An informal, results-oriented collaborative
process will help you shape and organize your text, identify gaps and clarify your narrative.
Starting from a sample chapter, I can offer recommendations about the level of editing your
If the author accepts my recommendation to edit in depth, I'll offer my best
estimate of the number of hours required before starting work.
What you can expect from the editing process will include a close review, and
proposed corrections, of such language basics as spelling, punctuation, grammar and word
usage. But in addition to this basic copy editing, the process will address fundamentals
of the story itself. That's true of both fiction and non-fiction.
I'll identify any gaps or omissions that may require additional information or
explanations. I'll suggest ways to clarify language that's hard to understand, or that can
be read with more than one meaning. I'll offer thoughts about how the organization might
be improved. I'll comment on specifics of plot, character and description.
In all cases, my objective is to ensure that the author's meaning comes through
as intended, and as clearly as possible. I also strive to preserve the writer's distinctive
voice. Whether that tone is dryly professorial or wildly quirky, I'll respect your style
while polishing any rough spots that interfere with clarity.
Substantive editing also includes correcting errors of fact or context, spotting
inconsistencies in such details as dates and names, and clarifying time sequence, cause and
effect and other continuity issues.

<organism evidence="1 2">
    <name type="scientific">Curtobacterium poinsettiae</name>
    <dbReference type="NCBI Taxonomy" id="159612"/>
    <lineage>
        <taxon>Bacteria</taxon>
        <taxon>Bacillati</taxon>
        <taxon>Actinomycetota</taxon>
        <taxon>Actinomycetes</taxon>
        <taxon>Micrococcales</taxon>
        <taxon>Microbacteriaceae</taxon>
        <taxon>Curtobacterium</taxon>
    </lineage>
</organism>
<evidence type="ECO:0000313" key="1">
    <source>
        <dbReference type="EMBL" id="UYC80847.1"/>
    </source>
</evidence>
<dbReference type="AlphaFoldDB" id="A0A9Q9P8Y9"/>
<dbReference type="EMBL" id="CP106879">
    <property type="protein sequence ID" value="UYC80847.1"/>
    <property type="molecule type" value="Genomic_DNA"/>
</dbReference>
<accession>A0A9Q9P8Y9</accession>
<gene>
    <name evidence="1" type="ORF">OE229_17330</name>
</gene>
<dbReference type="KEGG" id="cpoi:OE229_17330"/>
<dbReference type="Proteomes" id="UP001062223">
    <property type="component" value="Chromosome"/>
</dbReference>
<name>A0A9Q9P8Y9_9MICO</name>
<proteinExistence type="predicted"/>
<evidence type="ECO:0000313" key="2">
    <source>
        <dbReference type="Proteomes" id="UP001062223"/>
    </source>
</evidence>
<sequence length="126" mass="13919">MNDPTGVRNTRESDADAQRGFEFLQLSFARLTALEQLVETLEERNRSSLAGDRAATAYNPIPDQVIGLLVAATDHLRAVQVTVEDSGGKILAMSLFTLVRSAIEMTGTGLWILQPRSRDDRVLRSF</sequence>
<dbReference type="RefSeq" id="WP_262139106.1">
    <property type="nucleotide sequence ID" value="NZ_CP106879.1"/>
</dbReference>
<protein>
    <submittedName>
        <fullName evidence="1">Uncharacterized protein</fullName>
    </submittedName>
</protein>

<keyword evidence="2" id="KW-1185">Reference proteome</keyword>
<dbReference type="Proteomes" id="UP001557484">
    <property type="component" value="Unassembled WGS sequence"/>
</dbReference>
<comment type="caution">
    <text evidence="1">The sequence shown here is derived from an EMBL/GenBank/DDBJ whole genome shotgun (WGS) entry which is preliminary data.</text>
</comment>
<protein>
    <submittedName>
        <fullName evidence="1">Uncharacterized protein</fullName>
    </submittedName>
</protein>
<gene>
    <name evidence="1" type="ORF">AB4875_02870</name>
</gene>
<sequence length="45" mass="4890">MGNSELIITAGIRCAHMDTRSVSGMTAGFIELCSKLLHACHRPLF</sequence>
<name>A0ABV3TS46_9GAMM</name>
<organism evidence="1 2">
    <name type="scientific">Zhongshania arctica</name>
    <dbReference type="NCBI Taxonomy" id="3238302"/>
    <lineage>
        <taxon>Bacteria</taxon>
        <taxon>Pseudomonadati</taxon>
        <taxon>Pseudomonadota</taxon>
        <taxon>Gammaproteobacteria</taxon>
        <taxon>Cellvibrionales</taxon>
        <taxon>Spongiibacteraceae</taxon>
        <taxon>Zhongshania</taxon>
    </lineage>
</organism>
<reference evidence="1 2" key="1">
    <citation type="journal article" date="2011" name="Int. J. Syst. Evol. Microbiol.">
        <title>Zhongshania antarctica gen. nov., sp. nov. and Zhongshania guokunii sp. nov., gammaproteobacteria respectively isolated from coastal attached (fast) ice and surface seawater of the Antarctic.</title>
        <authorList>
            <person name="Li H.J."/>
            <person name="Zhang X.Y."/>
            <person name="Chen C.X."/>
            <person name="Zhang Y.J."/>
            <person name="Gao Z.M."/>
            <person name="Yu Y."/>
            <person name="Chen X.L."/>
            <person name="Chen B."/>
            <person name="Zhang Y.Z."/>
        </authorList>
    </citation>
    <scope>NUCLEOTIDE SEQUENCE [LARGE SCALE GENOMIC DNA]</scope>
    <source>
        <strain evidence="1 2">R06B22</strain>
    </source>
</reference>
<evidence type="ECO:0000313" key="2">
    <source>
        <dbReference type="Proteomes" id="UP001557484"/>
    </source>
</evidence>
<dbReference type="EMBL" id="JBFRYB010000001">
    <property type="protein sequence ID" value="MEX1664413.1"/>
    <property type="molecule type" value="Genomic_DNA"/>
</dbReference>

Because much of this process is subjective, it's normal to have give-and-take
between author and editor. I may interpret a passage in a way the writer didn't intend, but
after hearing an explanation can suggest a less ambiguous wording. Expect me to ask questions
to ensure I totally understand every detail of a manuscript.
I use the "track changes" and "notes" features in Microsoft Word. This ensures
the author can see exactly what I've changed, and why. The marginal notes let me put questions
in context, and explain my proposed changes. The writer can accept or reject each editing
change, and the Word document will keep track of every step, no matter how many times the
manuscript goes back and forth.
Get a critical reader's feedback before you publish.
A fruitful editing process doesn't have to be face to face, as in this scene from the 1940
newsroom farce His Girl Friday. It does need to be a candid, respectful collaboration between
editor and writer. (Here, the editor is played by Cary Grant and the writer by Rosalind Russell.)
A good editor's critical eye, questions and suggestions can make the difference between a
promising failure and a brilliant publishing debut. I can help you shape and organize your work,
whatever your level of experience as a writer.
To request a rate quotation,
to query form.